The empty tomb is the scenic backdrop, but the action on stage is in the encounter between Mary and the Risen Christ. Jesus speaks to Mary in three brief fragments.  He asks her who she is looking for and then calls her by name so that she recognizes him. He then speaks his one most significant line to her "Do not cling to me because I have not yet ascended to my father. But go to my brothers and sisters and tell them I am ascending to my father and your father, to my God and to your God." Here the Christ places front and center what is most important, what is most to be remembered, what is most crucial -the powerful decisive and transforming action of God. In a manner that is supported by the earliest preaching of the Christian church, supported in the other readings this morning from Acts and Corinthians, the empty tomb is left behind. The power of God in the lives of God's people drives the plot of the story. It is God's name that is glorified, God who vindicates Jesus, God who raises up the Christ. Jesus must go up and take his place in the bosom of God. It is as the glorified and victorious Lord that Jesus discloses himself to those who see him now through the eyes of faith. A new season opens upon humankind. The emphasis is not so much on the how or the what of the empty tomb. The emphasis is placed on the Divine transformation has been at work in the Christ, and in the lives of those who love him. Mary is asked to decide whether or not she is prepared to let go of the more limiting relationship she has had with Jesus up until now. Will she become among the first to accept transformation in her life that opens her up to the Christ? Will she accept the offer of this relationship with "my father and your fatherůmy God and your God"? Will she allow God to transform her life in this way? Will she be part of a community that, in its most authentic form, brings the message of the possibility of life giving change and transformation to the world God loves? Her response is brief; but carries the weight of a newfound faith. Her reply? "I have seen the Lord". Jesus is no longer just "teacher". He is The Christ, He is God's agent, He is Lord of all.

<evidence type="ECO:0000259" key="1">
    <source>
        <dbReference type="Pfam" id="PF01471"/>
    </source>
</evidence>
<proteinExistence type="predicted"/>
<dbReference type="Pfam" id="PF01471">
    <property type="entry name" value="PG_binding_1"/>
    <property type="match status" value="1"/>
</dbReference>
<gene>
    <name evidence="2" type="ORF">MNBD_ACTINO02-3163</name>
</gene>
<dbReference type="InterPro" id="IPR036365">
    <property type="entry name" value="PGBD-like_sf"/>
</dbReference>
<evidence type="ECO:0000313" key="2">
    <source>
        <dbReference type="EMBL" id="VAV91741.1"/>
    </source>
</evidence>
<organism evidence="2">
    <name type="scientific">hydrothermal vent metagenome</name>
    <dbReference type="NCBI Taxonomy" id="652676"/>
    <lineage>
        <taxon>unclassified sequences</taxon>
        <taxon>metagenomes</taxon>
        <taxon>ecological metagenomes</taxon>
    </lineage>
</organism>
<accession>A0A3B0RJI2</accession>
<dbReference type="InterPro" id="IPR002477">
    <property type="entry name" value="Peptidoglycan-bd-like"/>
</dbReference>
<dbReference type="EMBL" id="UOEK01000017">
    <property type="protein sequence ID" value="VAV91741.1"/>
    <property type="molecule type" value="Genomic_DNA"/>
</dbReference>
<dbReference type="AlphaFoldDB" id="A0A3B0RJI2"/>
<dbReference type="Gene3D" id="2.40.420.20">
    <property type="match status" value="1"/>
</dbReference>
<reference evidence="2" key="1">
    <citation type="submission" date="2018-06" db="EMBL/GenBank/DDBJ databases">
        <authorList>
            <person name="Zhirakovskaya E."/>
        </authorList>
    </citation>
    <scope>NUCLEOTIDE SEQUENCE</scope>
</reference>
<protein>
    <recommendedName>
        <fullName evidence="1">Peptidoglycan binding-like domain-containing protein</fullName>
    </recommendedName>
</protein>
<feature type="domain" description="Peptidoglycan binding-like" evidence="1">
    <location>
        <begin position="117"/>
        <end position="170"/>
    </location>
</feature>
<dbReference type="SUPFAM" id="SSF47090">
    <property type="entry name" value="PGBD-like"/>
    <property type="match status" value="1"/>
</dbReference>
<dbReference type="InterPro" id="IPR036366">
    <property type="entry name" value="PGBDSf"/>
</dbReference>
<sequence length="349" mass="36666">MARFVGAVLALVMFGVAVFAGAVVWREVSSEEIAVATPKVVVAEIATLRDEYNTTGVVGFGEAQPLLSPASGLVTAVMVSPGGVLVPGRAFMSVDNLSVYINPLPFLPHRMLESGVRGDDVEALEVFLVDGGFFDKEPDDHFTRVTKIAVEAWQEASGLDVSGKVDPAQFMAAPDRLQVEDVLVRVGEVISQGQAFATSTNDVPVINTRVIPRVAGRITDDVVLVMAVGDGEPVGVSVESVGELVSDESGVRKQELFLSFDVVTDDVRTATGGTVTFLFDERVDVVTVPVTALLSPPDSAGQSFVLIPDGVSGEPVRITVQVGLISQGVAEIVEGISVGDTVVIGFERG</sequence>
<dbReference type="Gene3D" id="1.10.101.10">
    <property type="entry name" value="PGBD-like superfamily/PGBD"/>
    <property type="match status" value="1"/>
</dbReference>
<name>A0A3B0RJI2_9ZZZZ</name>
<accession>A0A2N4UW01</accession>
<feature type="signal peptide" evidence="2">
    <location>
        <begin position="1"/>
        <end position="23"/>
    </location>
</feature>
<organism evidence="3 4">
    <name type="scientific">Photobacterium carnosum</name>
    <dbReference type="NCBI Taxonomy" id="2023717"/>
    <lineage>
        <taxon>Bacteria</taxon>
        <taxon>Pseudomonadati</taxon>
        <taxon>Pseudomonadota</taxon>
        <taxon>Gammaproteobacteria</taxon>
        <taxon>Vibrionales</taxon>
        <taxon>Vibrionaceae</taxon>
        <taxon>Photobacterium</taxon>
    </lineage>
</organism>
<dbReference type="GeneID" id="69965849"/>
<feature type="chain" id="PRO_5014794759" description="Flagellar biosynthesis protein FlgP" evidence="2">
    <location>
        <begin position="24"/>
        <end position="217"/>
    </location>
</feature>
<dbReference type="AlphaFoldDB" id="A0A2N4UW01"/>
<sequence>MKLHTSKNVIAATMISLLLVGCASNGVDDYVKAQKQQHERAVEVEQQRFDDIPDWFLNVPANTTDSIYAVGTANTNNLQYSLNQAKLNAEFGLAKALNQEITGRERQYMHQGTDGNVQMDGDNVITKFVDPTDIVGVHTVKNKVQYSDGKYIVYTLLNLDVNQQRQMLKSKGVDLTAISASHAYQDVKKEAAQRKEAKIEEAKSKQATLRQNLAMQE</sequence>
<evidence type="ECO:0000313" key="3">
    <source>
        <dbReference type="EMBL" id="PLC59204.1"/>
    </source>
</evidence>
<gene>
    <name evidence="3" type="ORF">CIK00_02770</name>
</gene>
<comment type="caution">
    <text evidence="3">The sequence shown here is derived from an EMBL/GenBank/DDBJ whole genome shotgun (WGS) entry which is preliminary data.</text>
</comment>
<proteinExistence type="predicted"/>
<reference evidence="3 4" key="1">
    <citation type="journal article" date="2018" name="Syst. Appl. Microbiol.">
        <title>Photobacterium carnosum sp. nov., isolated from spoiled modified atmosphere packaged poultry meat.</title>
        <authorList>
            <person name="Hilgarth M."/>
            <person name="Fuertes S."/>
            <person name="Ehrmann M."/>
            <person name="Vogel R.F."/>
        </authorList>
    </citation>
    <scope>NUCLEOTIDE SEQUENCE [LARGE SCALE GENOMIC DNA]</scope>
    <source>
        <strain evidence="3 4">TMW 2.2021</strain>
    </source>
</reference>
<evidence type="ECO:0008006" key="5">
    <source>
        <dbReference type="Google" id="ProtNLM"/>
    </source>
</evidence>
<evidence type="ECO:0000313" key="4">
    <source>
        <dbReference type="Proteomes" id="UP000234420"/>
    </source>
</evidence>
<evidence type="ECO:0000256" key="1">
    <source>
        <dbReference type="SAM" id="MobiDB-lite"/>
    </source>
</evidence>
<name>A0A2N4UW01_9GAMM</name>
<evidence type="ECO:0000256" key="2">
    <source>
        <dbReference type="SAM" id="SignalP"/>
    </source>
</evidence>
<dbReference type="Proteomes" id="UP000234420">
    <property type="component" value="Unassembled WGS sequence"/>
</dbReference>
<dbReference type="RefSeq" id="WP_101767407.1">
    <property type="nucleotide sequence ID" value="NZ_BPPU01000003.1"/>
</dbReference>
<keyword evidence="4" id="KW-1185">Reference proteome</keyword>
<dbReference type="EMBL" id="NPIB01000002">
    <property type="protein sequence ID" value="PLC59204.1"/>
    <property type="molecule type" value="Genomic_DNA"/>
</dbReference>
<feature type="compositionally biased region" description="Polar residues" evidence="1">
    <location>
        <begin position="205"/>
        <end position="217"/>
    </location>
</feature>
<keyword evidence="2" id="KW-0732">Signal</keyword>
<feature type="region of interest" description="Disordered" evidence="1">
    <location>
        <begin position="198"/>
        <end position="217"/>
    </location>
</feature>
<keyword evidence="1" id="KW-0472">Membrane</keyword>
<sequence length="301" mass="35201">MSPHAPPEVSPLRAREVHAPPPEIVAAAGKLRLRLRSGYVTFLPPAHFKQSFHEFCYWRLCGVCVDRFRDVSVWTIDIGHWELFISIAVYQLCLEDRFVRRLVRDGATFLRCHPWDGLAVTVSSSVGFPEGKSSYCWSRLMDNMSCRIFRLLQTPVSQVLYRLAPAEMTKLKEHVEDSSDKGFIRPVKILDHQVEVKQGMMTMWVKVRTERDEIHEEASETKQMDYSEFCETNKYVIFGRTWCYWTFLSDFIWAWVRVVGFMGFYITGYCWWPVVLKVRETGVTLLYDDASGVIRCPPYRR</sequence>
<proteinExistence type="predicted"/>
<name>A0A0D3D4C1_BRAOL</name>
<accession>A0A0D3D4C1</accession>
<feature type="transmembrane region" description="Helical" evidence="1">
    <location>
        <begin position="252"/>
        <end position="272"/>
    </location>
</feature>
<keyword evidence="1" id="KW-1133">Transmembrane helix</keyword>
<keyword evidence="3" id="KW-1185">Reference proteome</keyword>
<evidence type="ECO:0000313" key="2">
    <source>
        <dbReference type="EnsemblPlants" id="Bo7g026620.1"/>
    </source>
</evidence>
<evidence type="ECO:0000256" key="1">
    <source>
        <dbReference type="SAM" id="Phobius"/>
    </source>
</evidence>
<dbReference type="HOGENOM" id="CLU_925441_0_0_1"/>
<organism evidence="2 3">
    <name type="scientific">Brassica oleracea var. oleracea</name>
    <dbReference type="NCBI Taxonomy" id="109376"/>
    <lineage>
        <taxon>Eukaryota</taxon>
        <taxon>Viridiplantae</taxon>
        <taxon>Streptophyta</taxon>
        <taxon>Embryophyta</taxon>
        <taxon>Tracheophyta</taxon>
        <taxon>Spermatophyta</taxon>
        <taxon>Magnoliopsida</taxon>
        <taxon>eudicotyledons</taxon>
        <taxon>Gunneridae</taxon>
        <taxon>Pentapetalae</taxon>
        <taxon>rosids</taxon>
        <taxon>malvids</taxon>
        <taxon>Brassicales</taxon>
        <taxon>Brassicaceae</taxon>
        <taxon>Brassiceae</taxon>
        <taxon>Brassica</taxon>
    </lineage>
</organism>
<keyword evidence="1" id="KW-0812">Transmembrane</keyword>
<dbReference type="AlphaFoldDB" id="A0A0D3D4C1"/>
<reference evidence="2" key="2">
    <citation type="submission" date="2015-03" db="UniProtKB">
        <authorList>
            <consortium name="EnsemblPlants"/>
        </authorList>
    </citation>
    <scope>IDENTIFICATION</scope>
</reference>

This morning we gather in a familiar place. We know before we come here that the tomb will be empty. We sing familiar hymns filled with familiar imagery about an Easter story that contains no surprise endings for us. It can be lot like watching your favorite movie, say Casablanca or The Ten Commandments or Gone with the Wind. It can be a positive enjoyable experience to tide us over until next time. Hopefully, we can connect with something more than that. Hopefully we can feel, recognize, hear the offer Christ makes to us about a relationship with "my God and your God". Can we not see, beyond and behind the familiar and the expected, the offer from the living God to change and transform our lives? Can we commit ourselves to play a part in changing and transforming God's beautiful world? Can we grasp what the Risen Lord offers us in a renewed relationship with "my God and your God."


-Rev. Canon Rod Gillis